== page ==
Dad’s Uncle Jokes
Uncle Joke (Noun):
A Joke which has zero wits or intelligence behind them and is often told by uncles at family events. Most uncle jokes draw laughs from the family, but if you respect things that are actually funny you keep quiet. (Credit: Sky Homes, Urban Dictionary)
During my thread ceremony, an uncle came to my dad and proclaimed, “I saw him the day he was born and his penis was this small”, joining his index finger and thumb together. At first, only he laughed at that joke, then the other elders in the family started laughing as well. I never understood why that was funny. My dad used to say, “You’ll understand when you grow up” I’m now almost thirty, an uncle myself and I still don’t understand what my elders find funny in their jokes.
I woke up to this issue quite literally when my dad sent me a Good Morning forward along with these jokes:
“A girl was with her dad when she saw her boyfriend coming:
GIRL: Have you come to collect the book titled, “DADDY IS AT HOME” by O Pamuk.
BOY: No, I want that book of hymns, “WHERE SHOULD I WAIT FOR YOU?”
GIRL: I don’t have that one but maybe you should take the other one titled, “UNDER THE MANGO TREE” by Girish K.
BOY: Fine, but don’t forget the Retail Management Guide in “CALL ME IN FIVE MINUTES” while coming to school.
GIRL: I will also bring “I WON’T LET YOU DOWN” by C.Bhagat
DAD: Those are too many books, will he be able to read them all.
GIRL: Yes dad, he is very smart and intelligent.
DAD: Then also give him “OLD MEN ARE NOT STUPID” by Robin Sharma”
“प्राचीन काळी जे लोकं आपले जेवण खाण, आई, वडील, बायको, पोरं, अशा सर्वांचा त्याग करून एकटे जगायचे त्यांना संन्यासी म्हणत… कलियुगात याला Online म्हणतात….”
(Translation: In older times, the people who gave up food, mother, father, wife, children and everything else were said to be Saints. In modern era, they’re said to be online.)
I tried to be diplomatic about these jokes by asking dad if we can have a conversation instead, you know, quality time. My dad got it because he said, “I get it. Why don’t you send us your jokes instead.” So I sent him my most retweeted joke.
“Q. Why did Salman Khan marry a wrestler in Sultan?
Ans. Coz she’s already used to getting beaten up.”
At this point, dad said, “Jokes should have recreational value.” I don’t know what he meant by that, so I asked further, “Why do you think it doesn’t have any recreational value?”. “Because it is mockery, and that is hurtful.”, he said. And just like that, the conversation turned from silly Whatsapp jokes to a conversation on Joke Ethics.
It didn’t make any sense. Among the jokes dad had sent, one was mocking the youth and the another one was mocking people who are online, which were again the youth!
Now most of the jokes are meant to mock some person, convention or idea. To be ethical, a joke should be either belittling someone equal to them or above the person cracking it. When I put forth this observation in front of dad, he said, “My jokes weren’t belittling anyone”, and then said something that everyone without researching says, “It’s a fact.” I tried to explain how those jokes were not facts because there was exaggeration involved, but elders are like the women in their sexist jokes, they don’t want to listen. He just said, “The younger generation have become introverted, what do we do about that?” and left. And look at my brain’s acute sense of timing, the penny finally dropped, he started making sense. He might not be completely right but his one joke might be completely ethical.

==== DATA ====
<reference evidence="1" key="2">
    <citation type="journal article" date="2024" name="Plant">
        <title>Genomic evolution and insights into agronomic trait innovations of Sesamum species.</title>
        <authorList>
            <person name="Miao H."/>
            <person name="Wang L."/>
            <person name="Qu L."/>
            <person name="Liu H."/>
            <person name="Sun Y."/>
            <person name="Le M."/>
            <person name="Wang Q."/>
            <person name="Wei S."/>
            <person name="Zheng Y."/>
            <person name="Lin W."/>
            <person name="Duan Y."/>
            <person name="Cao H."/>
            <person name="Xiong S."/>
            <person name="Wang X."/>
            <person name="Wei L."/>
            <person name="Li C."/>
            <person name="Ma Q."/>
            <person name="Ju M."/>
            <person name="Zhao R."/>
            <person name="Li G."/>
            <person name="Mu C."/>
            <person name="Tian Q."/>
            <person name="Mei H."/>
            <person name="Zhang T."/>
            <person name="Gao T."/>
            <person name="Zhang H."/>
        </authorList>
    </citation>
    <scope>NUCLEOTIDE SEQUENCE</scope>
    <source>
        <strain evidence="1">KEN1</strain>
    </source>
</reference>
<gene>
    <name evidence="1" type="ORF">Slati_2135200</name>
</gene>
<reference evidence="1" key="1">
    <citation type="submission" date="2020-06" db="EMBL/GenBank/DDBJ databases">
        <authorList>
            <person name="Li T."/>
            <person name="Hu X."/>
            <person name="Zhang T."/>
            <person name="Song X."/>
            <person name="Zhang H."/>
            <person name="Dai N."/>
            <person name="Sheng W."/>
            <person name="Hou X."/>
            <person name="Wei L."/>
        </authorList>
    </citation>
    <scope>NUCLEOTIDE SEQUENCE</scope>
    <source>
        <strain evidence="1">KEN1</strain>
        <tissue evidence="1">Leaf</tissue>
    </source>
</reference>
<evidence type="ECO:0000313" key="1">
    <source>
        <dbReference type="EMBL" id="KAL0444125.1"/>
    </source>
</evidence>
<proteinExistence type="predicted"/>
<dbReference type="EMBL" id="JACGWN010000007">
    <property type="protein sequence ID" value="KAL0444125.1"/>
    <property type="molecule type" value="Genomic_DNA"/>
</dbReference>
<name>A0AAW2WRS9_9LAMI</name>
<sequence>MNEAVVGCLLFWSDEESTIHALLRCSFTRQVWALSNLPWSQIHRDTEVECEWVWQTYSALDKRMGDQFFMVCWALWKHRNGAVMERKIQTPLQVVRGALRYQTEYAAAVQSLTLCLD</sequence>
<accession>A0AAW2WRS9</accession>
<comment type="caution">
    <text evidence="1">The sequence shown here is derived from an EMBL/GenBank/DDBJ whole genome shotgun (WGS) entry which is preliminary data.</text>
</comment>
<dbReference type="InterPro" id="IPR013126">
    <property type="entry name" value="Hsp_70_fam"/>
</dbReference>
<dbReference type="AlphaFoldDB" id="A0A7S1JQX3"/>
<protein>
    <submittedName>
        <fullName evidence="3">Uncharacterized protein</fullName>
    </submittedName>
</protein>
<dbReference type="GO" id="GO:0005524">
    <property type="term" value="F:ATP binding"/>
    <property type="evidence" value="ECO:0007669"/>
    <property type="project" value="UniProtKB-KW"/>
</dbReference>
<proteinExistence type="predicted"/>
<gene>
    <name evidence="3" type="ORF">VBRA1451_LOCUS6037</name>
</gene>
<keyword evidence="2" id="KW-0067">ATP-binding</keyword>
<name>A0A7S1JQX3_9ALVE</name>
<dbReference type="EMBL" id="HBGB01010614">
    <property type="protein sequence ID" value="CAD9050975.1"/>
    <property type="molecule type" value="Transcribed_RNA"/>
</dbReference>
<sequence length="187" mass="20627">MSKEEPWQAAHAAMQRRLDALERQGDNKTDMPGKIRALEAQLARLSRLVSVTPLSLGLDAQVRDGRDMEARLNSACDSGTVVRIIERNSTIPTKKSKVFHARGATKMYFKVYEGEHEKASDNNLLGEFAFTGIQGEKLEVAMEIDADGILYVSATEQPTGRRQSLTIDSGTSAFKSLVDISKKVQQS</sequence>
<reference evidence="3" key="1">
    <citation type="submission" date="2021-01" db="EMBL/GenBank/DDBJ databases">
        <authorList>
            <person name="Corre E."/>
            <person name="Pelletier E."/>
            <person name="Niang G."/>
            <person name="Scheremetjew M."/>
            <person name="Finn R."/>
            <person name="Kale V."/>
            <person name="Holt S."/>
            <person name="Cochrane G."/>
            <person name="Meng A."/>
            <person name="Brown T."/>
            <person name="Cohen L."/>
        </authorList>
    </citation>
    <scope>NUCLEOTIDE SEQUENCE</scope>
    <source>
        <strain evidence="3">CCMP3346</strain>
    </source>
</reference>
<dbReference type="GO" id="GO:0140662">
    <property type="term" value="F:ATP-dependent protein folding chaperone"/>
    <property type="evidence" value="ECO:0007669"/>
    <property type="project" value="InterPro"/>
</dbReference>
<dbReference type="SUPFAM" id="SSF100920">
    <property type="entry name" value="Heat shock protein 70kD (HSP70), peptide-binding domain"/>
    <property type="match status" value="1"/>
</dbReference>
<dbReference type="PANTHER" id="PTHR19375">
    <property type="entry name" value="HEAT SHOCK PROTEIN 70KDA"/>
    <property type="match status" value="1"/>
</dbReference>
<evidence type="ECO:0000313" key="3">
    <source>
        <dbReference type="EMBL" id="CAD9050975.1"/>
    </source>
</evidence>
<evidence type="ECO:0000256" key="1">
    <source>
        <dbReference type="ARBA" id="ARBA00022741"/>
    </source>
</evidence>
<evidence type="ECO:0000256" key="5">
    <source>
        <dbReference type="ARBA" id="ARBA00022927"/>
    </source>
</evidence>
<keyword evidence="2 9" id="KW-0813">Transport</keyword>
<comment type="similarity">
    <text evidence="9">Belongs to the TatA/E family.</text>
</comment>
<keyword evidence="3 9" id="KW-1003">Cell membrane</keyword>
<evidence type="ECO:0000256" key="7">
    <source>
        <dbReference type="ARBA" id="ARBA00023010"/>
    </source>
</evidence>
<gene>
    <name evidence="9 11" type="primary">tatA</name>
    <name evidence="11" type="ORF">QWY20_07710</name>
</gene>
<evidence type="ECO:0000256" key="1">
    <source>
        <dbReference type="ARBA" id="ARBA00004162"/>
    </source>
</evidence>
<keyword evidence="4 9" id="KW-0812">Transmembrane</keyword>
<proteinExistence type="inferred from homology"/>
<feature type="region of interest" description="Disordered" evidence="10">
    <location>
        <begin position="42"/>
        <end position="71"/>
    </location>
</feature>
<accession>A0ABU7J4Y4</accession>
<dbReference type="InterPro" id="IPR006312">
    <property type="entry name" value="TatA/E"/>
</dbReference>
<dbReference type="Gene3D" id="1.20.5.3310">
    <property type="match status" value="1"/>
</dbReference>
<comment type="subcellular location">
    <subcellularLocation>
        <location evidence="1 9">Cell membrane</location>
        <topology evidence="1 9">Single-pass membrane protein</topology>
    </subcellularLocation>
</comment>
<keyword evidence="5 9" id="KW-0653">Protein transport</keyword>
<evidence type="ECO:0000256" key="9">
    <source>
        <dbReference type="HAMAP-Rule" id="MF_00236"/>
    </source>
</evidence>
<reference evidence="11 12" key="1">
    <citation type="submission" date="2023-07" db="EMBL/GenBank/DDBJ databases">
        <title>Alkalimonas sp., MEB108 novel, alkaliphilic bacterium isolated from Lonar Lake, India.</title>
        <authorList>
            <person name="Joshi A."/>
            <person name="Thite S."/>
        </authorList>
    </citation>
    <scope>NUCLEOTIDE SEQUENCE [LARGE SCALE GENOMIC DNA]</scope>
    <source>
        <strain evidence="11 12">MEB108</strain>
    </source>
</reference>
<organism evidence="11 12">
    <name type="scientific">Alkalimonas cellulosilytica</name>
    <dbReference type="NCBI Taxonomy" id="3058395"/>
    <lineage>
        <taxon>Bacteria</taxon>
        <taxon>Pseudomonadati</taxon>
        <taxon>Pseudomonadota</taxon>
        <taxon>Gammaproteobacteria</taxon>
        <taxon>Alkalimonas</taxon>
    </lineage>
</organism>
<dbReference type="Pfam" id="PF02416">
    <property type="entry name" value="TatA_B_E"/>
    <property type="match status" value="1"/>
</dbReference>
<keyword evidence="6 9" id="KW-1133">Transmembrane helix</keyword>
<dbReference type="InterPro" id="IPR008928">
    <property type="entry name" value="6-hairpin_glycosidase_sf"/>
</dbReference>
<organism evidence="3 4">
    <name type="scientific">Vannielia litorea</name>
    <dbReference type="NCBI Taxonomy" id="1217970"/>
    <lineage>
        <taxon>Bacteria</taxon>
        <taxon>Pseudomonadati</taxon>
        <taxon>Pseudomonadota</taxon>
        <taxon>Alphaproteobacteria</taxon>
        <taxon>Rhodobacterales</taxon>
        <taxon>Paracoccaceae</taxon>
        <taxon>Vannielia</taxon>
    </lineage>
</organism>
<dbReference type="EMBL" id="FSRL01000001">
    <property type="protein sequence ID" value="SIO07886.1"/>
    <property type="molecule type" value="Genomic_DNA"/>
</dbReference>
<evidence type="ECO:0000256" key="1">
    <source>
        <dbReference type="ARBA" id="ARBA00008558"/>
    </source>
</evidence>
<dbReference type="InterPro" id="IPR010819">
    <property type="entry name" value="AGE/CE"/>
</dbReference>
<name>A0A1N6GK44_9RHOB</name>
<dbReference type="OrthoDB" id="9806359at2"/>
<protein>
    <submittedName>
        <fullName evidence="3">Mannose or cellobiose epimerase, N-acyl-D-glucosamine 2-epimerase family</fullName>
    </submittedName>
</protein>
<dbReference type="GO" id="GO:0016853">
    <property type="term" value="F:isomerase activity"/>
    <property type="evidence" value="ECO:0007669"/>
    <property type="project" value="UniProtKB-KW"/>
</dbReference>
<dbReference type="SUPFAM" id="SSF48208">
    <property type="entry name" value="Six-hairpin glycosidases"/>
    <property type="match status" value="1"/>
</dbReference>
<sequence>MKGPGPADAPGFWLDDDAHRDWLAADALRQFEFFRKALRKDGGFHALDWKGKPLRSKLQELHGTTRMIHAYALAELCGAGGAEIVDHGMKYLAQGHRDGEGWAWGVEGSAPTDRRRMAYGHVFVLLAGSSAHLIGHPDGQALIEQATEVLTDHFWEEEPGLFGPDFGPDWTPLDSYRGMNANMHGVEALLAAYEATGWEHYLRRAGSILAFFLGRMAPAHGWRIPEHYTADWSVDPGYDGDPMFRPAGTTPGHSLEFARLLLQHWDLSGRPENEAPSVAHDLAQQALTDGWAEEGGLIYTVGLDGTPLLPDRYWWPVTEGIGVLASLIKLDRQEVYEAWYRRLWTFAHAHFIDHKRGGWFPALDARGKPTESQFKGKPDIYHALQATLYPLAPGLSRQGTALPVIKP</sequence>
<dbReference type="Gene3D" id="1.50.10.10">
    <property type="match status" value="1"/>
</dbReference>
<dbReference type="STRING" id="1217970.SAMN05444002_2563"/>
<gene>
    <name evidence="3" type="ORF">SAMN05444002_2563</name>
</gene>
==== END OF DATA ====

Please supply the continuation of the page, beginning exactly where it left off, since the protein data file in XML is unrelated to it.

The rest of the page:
I remember dad was angry at Tanmay Bhat during Lata Mangeshkar controversy because he called her old. He was belittling
her because she was old. For him Old age is a scary place to be, you’re getting increasingly lonelier, you’re losing one sense a day, every song either reminds you how young you were or how close the death is or both together (Lagjaa gale fir yeh hasi raat ho naa ho.) My dad wasn’t developing an ethical blind spot, not completely, he was also getting old. This was his way of tackling aging or his loss of youth- to belittle it. He was, in theory, belittling something more powerful. Hence, old people cracking jokes on young people is alright ethically.
He still cracks wife and Santa-Banta jokes and I’ve barely stopped cracking jokes he thinks should be funny. You might think neither of us has learned any lessons and you’d be right. People learning lessons are a revenge fantasy that films perpetuate. Yes, Baghban and Taare Zameen Par were revenge fantasies of parents and children respectively. Yes, you’re welcome. In real life people just get tired and leave the conversation, nobody ever learns any lesson, trying to teach people is an exercise in futility.
So what did we learn from this?
The amount of uncle jokes your elders crack is inversely proportional to a number of meaningful conversations you have with them. For non-mathematical folks, if your parents crack uncle jokes, distract them with meaningful conversations.